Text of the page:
At the end of my first month of zero-waste…

Oh hey, guys!  I recently started moving towards a more zero-waste lifestyle, which is something I hadn’t heard of until recently, let alone considered undertaking.  I had always supposed that since I recycled lots, avoided meat and dairy and didn’t eat loads of processed food, that I was doing my bit for the environment.  After reading Béa Johnson and Lauren Singer’s blogs, I decided that I simply wasn’t doing enough.

It has taken a bit of adjusting, but I am feeling good about the progress I have made.  I have filled about half of a mason jar with waste from this month but I hope to produce even less in the future.  I definitely have a lot to learn, but in the meantime, I thought I would compile a list of easy things to switch out and replace with zero-waste items!

  1. Buy a water bottle and remember to bring it with you – Before I switched to zero-waste, I was buying about two bottles of still water and one 2L bottle of sparkling water a week.  I am actually amazed at how much plastic I was throwing in the recycling bin.  Once I made the switch, I went to TKMaxx and bought a BPA-free reusable plastic  bottle.  Granted, a plastic bottle isn’t ideal, however, my bag gets thrown around a lot in college and it wouldn’t be safe for me to use a glass one.
  2. Use bar soap instead of shower gel/shaving foam – Shaving cream is a joke in my opinion.  Maybe you might need it if you have extremely sensitive skin, but seriously, just try lathering up a bar of soap and using that as a lubricant instead!
  3. Look at Lush for cosmetics – The great thing about Lush is that you can return to the shop with empty containers and they’ll reuse them.  Moreover, if you collect 5 black tubs, they’ll exchange it for a free face mask!
  4. Replace conventional toothpaste with homemade stuff – I will have a recipe for this coming up soon, but I assure you it works.  My dentist has given it the all clear and honestly, my teeth have never felt cleaner.  Regular toothpaste tubes are generally not recyclable and often contain microbeads.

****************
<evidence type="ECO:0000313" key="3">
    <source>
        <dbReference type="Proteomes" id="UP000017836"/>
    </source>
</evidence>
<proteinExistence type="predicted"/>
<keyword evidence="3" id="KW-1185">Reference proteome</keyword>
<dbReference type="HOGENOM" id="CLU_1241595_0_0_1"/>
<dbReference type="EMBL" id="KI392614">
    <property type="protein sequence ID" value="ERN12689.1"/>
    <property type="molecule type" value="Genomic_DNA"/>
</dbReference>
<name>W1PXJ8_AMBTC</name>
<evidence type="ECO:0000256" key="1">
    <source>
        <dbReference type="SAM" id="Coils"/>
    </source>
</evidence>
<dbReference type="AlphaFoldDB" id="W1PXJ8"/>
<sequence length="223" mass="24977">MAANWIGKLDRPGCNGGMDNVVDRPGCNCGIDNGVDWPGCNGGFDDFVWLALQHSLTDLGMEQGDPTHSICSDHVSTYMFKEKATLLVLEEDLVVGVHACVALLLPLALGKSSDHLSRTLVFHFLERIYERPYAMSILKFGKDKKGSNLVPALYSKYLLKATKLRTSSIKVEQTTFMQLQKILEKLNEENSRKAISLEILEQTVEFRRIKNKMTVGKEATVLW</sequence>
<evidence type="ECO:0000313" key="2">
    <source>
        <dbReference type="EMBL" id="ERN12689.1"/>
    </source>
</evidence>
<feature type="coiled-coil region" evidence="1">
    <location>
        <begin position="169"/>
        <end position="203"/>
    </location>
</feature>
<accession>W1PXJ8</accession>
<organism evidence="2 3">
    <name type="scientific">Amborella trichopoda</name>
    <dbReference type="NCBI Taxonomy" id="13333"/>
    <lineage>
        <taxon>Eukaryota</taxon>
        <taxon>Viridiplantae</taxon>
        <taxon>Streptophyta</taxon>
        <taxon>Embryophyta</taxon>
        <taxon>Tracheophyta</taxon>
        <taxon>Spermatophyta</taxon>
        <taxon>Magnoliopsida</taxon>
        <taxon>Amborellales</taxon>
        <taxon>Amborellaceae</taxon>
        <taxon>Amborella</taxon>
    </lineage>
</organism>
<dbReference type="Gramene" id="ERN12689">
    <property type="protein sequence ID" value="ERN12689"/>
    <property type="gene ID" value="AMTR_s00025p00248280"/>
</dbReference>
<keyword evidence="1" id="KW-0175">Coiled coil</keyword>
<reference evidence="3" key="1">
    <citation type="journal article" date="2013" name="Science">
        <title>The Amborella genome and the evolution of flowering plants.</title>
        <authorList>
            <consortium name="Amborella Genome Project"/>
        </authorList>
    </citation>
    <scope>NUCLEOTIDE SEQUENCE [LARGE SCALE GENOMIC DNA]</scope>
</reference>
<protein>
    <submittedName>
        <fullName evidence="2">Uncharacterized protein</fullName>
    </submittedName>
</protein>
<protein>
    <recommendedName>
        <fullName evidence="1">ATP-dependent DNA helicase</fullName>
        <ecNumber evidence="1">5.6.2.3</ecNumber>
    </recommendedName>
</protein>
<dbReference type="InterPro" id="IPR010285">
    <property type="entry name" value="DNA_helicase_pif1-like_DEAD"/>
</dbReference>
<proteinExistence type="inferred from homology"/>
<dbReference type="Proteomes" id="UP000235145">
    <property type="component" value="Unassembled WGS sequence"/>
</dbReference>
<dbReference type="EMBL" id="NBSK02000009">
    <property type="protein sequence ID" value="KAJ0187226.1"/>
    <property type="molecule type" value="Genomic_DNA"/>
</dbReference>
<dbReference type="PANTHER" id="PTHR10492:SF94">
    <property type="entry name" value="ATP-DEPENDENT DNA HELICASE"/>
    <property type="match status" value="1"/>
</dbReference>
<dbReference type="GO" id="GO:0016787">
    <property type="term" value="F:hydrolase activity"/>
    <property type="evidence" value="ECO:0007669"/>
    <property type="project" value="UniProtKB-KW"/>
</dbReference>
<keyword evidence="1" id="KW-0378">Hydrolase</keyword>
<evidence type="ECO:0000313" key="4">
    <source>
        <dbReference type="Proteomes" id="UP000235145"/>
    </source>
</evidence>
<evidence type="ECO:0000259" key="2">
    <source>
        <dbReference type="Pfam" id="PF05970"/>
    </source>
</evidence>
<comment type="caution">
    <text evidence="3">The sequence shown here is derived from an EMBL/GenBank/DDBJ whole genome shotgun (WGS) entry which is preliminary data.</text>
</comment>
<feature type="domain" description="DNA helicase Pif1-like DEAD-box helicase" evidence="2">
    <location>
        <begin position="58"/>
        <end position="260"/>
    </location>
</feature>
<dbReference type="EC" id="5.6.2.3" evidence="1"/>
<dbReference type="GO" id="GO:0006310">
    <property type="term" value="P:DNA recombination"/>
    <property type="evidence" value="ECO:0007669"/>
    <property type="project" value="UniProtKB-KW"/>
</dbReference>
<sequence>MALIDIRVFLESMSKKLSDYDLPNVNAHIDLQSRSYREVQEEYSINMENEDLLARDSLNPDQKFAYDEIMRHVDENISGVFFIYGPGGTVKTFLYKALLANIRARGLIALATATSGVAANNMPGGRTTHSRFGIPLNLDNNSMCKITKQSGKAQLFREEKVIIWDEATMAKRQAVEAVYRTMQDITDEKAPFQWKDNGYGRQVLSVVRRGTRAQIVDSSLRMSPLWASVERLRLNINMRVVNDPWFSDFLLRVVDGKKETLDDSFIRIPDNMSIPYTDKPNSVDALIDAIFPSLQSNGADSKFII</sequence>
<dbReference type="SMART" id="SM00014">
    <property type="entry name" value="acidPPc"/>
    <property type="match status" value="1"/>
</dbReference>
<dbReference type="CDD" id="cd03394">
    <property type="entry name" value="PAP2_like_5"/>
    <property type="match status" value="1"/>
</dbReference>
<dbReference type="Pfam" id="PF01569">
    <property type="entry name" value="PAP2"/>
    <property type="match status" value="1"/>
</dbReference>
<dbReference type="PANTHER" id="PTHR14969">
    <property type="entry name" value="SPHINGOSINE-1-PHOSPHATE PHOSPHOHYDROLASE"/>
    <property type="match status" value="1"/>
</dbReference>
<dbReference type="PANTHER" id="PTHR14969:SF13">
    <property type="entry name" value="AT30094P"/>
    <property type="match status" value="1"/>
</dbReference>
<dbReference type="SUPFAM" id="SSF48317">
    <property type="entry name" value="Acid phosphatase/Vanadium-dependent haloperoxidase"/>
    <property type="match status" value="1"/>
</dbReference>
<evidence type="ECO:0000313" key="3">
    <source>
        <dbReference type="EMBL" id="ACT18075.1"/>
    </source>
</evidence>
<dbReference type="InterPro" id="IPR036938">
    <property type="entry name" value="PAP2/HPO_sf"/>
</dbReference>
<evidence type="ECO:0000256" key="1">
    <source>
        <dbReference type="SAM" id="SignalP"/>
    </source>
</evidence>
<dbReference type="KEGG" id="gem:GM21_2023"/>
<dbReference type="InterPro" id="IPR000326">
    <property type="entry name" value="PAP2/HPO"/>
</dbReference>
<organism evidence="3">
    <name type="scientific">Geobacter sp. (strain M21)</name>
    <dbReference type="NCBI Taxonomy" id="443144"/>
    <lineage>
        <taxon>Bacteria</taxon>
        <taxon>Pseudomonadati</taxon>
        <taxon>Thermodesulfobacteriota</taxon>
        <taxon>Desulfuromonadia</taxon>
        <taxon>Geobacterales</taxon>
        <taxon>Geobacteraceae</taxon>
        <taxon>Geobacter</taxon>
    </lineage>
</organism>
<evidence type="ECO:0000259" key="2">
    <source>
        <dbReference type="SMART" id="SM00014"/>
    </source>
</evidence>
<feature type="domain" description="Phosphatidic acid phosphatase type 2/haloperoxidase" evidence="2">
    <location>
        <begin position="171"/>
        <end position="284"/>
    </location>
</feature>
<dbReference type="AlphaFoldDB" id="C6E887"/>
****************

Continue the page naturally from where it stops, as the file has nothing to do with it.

5. Make sure to always have a zero-waste snack when you’re out and about – If you get hungry, you don’t want to be caught out and have to spend loads of money on a plated meal or have to buy a snack with packaging.  Fruit and nuts are my go-to choice.
  6. Stop shopping (except for second-hand) – Holy crap, have I saved money since I stopped shopping on the high street.  Another perk is that you won’t be contributing to the exploitative clothing industry either.  (I might write more about this some day). The only issue I have with this second-hand only rule is that I need a dress for a ball next Tuesday and have NO IDEA where to start in terms of second-hand, affordable options!  Disposable fashion is definitely more convenient…
  7. Convert worn-out clothes that can’t be donated into handkerchiefs 
  8. Switch to a menstrual cup (awk) – Tampons and disposable pads are evil.  Enough said.

I hope this might be helpful for anyone who’s thinking of switching to zero-waste.  I still have so much progress to make but I think I have made a good start.  I am thinking of making this a monthly series, so call back next month where I’ll have a new list of zero-waste alternatives I have found on this little journey of mine!

Talk soon!



8 thoughts on “At the end of my first month of zero-waste…

    1. Sounds good! I feel like this generation gets very comfortable with consumerism and a disposable lifestyle which ultimately makes us quite unhappy.
      I have continued to cut down on my waste and I’m finding it really fulfilling!
      Definitely not buying clothes must have been a great experience. Might try it over summer, myself. I have stopped buying from high street shops but I am a divil for second hand and charity shops…

      Liked by 1 person

      1. also its super economical! Second hand/vintage is always more ethical I think but don’t get me wrong I do get sucked in by Penneys now and again! 😛


      2. It’s so hard not to! My friend works in Penneys and manages to lure me in every so often – plus they’re great for tights… Any effort to reduce your yearly spent is always a good thing, though. I like the idea of cyclical consumerism rather than linear.
        Glad you seem interested in this too. I get a bit giddy thinking about the emergence of bloggers who are concerned with ethical fashion and living!!

        Liked by 1 person

      3. Yeah for me its mostly financially motivated but I do care about the amount of waste I produce! I always give my old clothes to charity shops or recycling facilities if they’re in rags 😛 Check out Looking Fly on a Dime and From Pauper to Princess, great charity shop bloggers. 🙂

        Liked by 1 person

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